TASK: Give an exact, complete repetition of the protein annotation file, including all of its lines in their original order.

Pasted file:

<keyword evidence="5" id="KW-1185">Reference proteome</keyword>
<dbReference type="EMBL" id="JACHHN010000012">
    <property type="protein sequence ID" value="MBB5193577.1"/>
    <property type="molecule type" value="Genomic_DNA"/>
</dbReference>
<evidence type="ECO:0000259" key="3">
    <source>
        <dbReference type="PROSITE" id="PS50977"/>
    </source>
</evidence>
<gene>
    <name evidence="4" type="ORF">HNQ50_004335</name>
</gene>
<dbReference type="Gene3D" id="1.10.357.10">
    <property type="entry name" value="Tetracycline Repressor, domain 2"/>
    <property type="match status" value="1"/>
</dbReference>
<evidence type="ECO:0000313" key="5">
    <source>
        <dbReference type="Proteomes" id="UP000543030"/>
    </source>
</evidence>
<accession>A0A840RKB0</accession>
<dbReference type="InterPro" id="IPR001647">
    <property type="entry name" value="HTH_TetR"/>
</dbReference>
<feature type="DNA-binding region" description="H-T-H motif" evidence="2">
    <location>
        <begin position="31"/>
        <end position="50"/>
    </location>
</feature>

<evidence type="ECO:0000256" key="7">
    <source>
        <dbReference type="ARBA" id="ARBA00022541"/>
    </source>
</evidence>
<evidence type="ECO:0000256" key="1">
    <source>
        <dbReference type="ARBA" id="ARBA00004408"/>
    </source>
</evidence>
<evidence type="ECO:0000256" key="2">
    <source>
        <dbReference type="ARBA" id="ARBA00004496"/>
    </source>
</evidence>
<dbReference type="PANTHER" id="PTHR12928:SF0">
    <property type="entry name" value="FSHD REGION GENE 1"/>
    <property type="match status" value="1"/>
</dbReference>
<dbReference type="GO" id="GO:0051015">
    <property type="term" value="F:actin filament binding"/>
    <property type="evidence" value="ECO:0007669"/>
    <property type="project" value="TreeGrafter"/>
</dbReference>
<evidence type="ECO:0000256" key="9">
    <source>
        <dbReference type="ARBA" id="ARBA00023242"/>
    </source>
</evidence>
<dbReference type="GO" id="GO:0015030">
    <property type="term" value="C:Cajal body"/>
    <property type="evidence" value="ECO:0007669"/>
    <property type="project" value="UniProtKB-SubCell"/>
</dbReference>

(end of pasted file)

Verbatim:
<keyword evidence="5" id="KW-1185">Reference proteome</keyword>
<dbReference type="EMBL" id="JACHHN010000012">
    <property type="protein sequence ID" value="MBB5193577.1"/>
    <property type="molecule type" value="Genomic_DNA"/>
</dbReference>
<evidence type="ECO:0000259" key="3">
    <source>
        <dbReference type="PROSITE" id="PS50977"/>
    </source>
</evidence>
<gene>
    <name evidence="4" type="ORF">HNQ50_004335</name>
</gene>
<dbReference type="Gene3D" id="1.10.357.10">
    <property type="entry name" value="Tetracycline Repressor, domain 2"/>
    <property type="match status" value="1"/>
</dbReference>
<evidence type="ECO:0000313" key="5">
    <source>
        <dbReference type="Proteomes" id="UP000543030"/>
    </source>
</evidence>
<accession>A0A840RKB0</accession>
<dbReference type="InterPro" id="IPR001647">
    <property type="entry name" value="HTH_TetR"/>
</dbReference>
<feature type="DNA-binding region" description="H-T-H motif" evidence="2">
    <location>
        <begin position="31"/>
        <end position="50"/>
    </location>
</feature>

<evidence type="ECO:0000256" key="7">
    <source>
        <dbReference type="ARBA" id="ARBA00022541"/>
    </source>
</evidence>
<evidence type="ECO:0000256" key="1">
    <source>
        <dbReference type="ARBA" id="ARBA00004408"/>
    </source>
</evidence>
<evidence type="ECO:0000256" key="2">
    <source>
        <dbReference type="ARBA" id="ARBA00004496"/>
    </source>
</evidence>
<dbReference type="PANTHER" id="PTHR12928:SF0">
    <property type="entry name" value="FSHD REGION GENE 1"/>
    <property type="match status" value="1"/>
</dbReference>
<dbReference type="GO" id="GO:0051015">
    <property type="term" value="F:actin filament binding"/>
    <property type="evidence" value="ECO:0007669"/>
    <property type="project" value="TreeGrafter"/>
</dbReference>
<evidence type="ECO:0000256" key="9">
    <source>
        <dbReference type="ARBA" id="ARBA00023242"/>
    </source>
</evidence>
<dbReference type="GO" id="GO:0015030">
    <property type="term" value="C:Cajal body"/>
    <property type="evidence" value="ECO:0007669"/>
    <property type="project" value="UniProtKB-SubCell"/>
</dbReference>